6.) Getting Hurt. The longer the fight, the higher the chances of serious injury or death. Yep, the longer it takes you to end it, the better chance of you getting really hurt or killed. Unfortunately, many martial artists make the mistake of “displaying” their skills. We mean… sure… they paid good money to learn those fancy moves. They’ve even got a pretty belt to prove it. So please, could everyone form a little circle to watch some cool reverse roundhouse kicking skills.
Meanwhile, his adversary moves in and lands a couple simple well placed shots and suddenly this “martial artist” is on the ground unconscious. His opponent’s technique may not have required a lot of skill, and was not very “pretty”, but that doesn’t matter. At this point, he can only hope that his adversary and his buddies don’t decide to start stomping on his head. Because lying on the ground unconscious does not necessarily mean your opponent is done with you.
So get this idea in your skull – end the fight as quickly as possible for your own good.
7.) The Melon Shot.
More often than not, your adversary will be a “head hunter” – meaning that he will almost exclusively be targeting your head. Now I’m not suggesting that the head is not a good target, but for Pete’s sake, it isn’t the only target.
What’s more is that the head is often the best-defended target, which means you should look for numerous other targets around the body (target awareness). The smart fighter will typically attack open “high-value” targets, like the groin, inside knee, neck, outside thigh, etc. I’ll cover some more targets later on, but my point is that your opponent will most likely be head-hunting and that you should consider many other targets.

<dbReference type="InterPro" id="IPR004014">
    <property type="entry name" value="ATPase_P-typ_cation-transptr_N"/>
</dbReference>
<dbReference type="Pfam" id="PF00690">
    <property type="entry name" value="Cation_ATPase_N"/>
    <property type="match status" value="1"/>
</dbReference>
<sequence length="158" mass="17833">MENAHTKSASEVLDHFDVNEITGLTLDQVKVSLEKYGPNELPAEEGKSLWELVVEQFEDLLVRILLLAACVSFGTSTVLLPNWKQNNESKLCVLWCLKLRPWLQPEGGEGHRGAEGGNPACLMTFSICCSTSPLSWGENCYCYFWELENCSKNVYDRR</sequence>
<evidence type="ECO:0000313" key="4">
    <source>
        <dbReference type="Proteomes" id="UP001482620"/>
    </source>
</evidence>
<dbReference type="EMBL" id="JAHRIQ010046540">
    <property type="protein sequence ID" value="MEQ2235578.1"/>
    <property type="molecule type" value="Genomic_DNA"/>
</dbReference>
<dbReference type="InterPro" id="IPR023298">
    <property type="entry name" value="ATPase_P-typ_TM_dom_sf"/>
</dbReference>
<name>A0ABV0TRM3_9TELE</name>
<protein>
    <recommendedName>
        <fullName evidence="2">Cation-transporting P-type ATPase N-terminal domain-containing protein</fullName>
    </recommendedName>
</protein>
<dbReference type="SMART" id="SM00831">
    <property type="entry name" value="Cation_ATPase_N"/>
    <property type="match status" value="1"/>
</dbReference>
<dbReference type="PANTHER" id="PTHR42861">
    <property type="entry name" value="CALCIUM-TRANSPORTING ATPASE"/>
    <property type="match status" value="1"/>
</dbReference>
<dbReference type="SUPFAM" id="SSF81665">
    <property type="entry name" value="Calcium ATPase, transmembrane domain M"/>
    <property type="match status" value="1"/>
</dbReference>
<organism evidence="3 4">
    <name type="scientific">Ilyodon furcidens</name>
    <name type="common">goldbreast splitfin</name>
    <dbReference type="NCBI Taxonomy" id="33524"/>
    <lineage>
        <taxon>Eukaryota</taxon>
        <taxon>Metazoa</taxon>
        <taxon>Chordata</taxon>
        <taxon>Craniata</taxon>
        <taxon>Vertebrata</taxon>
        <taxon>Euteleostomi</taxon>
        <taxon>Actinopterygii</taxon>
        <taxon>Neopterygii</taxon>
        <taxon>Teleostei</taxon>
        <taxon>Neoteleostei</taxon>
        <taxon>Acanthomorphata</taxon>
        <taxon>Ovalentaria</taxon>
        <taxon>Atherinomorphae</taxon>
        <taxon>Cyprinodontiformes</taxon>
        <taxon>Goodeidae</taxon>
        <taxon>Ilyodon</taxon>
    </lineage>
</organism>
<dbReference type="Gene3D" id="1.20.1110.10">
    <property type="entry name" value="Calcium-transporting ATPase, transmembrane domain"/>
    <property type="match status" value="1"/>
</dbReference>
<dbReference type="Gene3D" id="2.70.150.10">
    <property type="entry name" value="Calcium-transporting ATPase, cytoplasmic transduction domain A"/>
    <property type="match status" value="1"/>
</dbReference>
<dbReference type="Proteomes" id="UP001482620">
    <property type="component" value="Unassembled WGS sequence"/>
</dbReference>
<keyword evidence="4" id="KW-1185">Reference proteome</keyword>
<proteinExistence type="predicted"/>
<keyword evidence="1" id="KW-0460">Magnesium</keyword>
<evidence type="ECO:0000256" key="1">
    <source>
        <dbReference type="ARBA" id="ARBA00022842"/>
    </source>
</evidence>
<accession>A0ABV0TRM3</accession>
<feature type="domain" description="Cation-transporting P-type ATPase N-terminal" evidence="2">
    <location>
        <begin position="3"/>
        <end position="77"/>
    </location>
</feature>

8.) The Classic Shove. Important to know this. A shove is typically an initiation for an attack This is extremely common for the “Emotionally Hijacked” or the “Bully” and its purpose is to build up his confidence and ego to just before striking.
It’s rare that a “Predator” will use this, as he’s very careful not to announce his intentions (“hello… I’m going to rob you… but I’ll start it out with this little shove.”). No. A predator’s main strategy is surprise.
Anyway, if an adversary shoves you, look out! Statistics show that it is highly probable his next move will be a strike — and typically that strike happens within a second or two after the shove.
Now a common question that we’ve received is: “so what should I do if someone shoves me?” Okay… let’s be clear about this. You’ve got some solid info on your side – namely that you’re probably about a second or two away from getting hit. You don’t have to be a seasoned cage fighter to figure out that standing there and doing nothing is not your best course of action – unless of course getting hit upside the head with a haymaker is your idea of a viable strategy. You’ve got other options — and believe it or not, simply running is one of those options.
Regardless of the option you choose, you must use the shove as a “trigger” to prompt immediate and decisive action.
9.) Admiring Your Work. Here’s another stunning fight fact. MOST rookie fighters will suddenly stop their attack to “assess” the damage – especially if they are winning the fight. Bad move.
It’s a big-time rookie mistake and it often plays out something like this: an Emotionally Hijacked person shoves you. You wisely recognize that you’re about to be hit, so you strike first with a forearm shot to the side of the neck (nice choice) – then you stand back and wait for this bum to crumble into a heap — calling you “master” and begging for mercy.
Don’t count on it!… more Hollywood baloney!
Stats prove that, given the chance, an opponent will often quickly recover from his initial shock and dismay — then start to return
fire. That’s bad news for you because by stopping and “accessing” the damage, you’ve literally given away a couple of your most important tools for winning this fight – surprise and continual pressure.